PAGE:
There is a lot more to be said on this subject. But the opening salvo here is as follows:
  • I have the same right as any other person of faith to speak my mind, regardless of how I look or whether I fit into a “mold.” In fact, I am not required to fit into any “mold” whatsoever.
  • Idol worship can include worship of human beings. Sadly there are those who believe we must worship the rabbis, no matter what they say or do. But just the opposite is true: They are instruments of Torah and must be held strictly to its standards.
  • No matter what the rabbis in the Talmud thought of women, their comments are just that — comments. And so my status as a female does not render me less qualified to speak.
  • Our conscience is a holy thing. It is morally wrong to quiet ourselves when we see injustice happening.
I do not believe that “all rabbis are bad.” Just the opposite; these are by and large selfless public servants who take a lot of flak just to do the right thing.

I do think that contemporary rightwing rabbinic culture (which represents itself as the only authentic version of our religion) is unhealthy for Judaism, and it is unhealthy for women. It has nothing whatsoever to do with religious observance and everything to do with a host of other factors that will only drive people away.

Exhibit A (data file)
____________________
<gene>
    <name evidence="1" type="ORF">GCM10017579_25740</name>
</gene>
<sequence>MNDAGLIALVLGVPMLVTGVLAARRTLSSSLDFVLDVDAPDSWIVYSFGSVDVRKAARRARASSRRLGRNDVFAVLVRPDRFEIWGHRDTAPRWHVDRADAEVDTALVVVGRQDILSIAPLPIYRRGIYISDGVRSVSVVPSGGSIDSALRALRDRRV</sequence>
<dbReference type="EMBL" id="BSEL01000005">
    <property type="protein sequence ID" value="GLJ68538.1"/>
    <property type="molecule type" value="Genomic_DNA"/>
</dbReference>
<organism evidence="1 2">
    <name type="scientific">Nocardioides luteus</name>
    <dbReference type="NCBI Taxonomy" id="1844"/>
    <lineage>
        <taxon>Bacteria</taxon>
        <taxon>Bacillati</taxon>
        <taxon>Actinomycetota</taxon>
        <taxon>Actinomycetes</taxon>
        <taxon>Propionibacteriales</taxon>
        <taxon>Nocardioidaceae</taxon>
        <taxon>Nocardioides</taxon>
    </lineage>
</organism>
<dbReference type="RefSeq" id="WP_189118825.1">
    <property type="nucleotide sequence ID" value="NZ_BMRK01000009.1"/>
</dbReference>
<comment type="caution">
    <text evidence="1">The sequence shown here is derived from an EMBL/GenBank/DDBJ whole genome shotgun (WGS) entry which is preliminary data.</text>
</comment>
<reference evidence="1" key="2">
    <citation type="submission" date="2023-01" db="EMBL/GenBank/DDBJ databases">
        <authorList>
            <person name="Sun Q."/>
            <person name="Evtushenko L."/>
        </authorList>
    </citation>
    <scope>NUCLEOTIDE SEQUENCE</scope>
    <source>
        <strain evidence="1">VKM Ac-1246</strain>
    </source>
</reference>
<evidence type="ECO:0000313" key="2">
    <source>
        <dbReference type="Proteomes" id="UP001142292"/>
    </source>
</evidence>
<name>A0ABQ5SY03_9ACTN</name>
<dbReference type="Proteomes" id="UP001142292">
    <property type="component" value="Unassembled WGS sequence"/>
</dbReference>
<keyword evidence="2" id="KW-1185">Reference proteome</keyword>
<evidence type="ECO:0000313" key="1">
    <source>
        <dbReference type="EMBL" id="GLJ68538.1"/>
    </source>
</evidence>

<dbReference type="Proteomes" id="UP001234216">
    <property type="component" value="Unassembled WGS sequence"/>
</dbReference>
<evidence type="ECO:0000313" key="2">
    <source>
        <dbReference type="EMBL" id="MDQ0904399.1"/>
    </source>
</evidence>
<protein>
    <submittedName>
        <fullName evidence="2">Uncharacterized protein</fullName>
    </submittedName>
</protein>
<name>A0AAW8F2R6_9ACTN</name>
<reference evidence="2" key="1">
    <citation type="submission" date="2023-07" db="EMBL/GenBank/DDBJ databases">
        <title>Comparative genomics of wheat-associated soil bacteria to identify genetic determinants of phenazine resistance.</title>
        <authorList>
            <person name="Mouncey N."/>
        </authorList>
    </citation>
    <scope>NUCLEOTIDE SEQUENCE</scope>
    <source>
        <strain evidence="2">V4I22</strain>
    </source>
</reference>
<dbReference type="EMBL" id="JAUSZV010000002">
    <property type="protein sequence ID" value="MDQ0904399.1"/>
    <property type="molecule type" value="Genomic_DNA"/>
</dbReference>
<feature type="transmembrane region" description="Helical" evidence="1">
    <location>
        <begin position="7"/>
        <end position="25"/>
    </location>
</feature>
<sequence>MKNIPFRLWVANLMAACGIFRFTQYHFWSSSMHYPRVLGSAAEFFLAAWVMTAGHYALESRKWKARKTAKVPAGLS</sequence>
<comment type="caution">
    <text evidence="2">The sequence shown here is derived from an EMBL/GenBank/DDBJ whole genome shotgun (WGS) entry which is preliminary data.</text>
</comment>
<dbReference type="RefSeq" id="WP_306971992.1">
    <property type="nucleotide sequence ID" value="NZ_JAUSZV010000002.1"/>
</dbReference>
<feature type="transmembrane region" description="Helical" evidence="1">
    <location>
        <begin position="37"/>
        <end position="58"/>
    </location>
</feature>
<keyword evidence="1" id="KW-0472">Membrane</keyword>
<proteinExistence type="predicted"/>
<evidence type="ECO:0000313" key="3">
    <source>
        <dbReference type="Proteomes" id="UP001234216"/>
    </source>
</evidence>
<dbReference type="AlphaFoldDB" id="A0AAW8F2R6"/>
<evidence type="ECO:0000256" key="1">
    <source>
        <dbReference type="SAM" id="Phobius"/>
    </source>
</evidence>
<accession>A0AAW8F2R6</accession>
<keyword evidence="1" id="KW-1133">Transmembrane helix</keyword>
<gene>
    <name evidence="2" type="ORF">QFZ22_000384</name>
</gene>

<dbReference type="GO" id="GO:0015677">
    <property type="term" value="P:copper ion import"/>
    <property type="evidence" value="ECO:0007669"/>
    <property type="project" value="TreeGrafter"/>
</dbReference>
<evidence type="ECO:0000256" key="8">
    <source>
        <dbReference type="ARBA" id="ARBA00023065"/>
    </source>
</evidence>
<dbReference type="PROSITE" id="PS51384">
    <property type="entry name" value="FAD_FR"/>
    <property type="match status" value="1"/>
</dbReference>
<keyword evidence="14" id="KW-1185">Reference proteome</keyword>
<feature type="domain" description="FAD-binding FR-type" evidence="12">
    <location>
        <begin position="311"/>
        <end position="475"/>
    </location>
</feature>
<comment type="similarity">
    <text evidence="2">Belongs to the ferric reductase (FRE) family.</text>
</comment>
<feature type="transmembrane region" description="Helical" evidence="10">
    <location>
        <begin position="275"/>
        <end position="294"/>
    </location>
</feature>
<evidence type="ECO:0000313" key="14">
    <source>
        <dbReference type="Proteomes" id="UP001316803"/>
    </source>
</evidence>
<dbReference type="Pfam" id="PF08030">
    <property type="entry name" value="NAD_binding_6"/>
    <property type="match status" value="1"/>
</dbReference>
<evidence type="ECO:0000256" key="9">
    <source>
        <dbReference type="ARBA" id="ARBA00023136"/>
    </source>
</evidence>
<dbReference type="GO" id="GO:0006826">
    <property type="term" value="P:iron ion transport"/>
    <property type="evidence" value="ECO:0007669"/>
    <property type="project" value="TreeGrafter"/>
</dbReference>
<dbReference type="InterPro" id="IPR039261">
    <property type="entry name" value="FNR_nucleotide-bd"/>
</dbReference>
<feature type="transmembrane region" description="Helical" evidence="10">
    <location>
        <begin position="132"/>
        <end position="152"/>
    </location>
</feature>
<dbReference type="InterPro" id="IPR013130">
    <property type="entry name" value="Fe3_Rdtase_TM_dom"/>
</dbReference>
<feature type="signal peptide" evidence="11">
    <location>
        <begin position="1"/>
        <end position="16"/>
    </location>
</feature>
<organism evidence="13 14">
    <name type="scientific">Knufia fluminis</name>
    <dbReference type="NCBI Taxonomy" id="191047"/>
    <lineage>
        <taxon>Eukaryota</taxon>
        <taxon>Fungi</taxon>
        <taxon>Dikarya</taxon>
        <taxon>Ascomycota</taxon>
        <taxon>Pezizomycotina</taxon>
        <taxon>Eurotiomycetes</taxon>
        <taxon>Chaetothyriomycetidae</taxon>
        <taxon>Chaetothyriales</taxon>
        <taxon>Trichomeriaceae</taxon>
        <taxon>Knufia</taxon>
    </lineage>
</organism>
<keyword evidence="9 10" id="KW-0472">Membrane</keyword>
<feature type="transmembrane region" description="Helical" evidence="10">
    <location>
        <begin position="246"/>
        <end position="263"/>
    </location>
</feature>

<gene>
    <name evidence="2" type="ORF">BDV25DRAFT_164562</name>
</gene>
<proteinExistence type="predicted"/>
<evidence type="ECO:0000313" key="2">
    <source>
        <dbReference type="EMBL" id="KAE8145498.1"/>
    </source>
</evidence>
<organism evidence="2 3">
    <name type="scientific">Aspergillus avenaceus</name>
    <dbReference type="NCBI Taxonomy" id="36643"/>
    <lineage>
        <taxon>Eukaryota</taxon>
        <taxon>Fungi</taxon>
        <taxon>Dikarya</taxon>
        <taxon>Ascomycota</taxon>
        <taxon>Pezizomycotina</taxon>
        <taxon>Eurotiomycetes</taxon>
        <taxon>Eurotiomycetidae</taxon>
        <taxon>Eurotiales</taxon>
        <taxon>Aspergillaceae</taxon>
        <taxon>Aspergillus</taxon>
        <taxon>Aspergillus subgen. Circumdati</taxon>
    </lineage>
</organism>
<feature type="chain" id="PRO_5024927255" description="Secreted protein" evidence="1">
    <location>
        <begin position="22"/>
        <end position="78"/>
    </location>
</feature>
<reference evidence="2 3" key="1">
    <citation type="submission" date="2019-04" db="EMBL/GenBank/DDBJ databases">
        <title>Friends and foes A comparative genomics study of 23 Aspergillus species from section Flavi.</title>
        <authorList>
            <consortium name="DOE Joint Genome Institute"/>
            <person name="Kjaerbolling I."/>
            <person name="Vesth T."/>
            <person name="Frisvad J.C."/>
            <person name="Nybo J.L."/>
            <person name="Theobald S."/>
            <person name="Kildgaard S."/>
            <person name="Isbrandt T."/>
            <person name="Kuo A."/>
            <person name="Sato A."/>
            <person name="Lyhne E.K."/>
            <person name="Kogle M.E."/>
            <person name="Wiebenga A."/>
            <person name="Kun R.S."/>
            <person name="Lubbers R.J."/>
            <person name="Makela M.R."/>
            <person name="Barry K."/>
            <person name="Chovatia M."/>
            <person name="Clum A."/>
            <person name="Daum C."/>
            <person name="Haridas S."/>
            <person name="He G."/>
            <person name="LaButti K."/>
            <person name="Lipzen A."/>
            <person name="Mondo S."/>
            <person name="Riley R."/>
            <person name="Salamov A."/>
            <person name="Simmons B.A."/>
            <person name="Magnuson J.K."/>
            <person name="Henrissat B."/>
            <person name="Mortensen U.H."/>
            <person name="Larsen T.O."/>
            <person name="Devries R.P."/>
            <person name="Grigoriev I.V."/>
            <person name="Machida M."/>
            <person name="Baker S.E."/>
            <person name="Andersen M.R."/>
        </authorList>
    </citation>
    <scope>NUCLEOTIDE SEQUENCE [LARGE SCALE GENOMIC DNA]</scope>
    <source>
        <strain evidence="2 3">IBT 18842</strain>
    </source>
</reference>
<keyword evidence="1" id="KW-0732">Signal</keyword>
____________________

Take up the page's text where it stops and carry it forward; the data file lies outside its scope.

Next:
Finally I believe that feminism is not an ideological challenger to Torah-true Orthodoxy. Rather, it serves a corrective purpose to the misogyny that runs through much too much of its traditional literature and current practice.

A very big topic. More on this to follow.

____

All opinions my own.

Taking Our Torah Back From Tyrants

I was done with Judaism and I was angry about being done and I was telling my aunt Renee all about it.

It was about seven years ago; that was the last time I ever saw her, before she made Aliyah to Israel.

We were not too far from the FDR Memorial in Washington, DC. Its words are from a speech he gave on March 15, 1941, nearly a year before Germany declared war on the United States and we responded in kind.

A fuller quote from the speech explains why Nazism was not only an existential danger but an ideological one. It is the sick idea that there are a few superior people who deserve to rule the many, and that if they have to do so by force then so be it.
"Nazi forces are not seeking mere modifications in colonial maps or in minor European boundaries. They openly seek the destruction of all elective systems of government on every continent — including our own; they seek to establish systems of government based on the regimentation of all human beings by a handful of individual rulers who have seized power by force."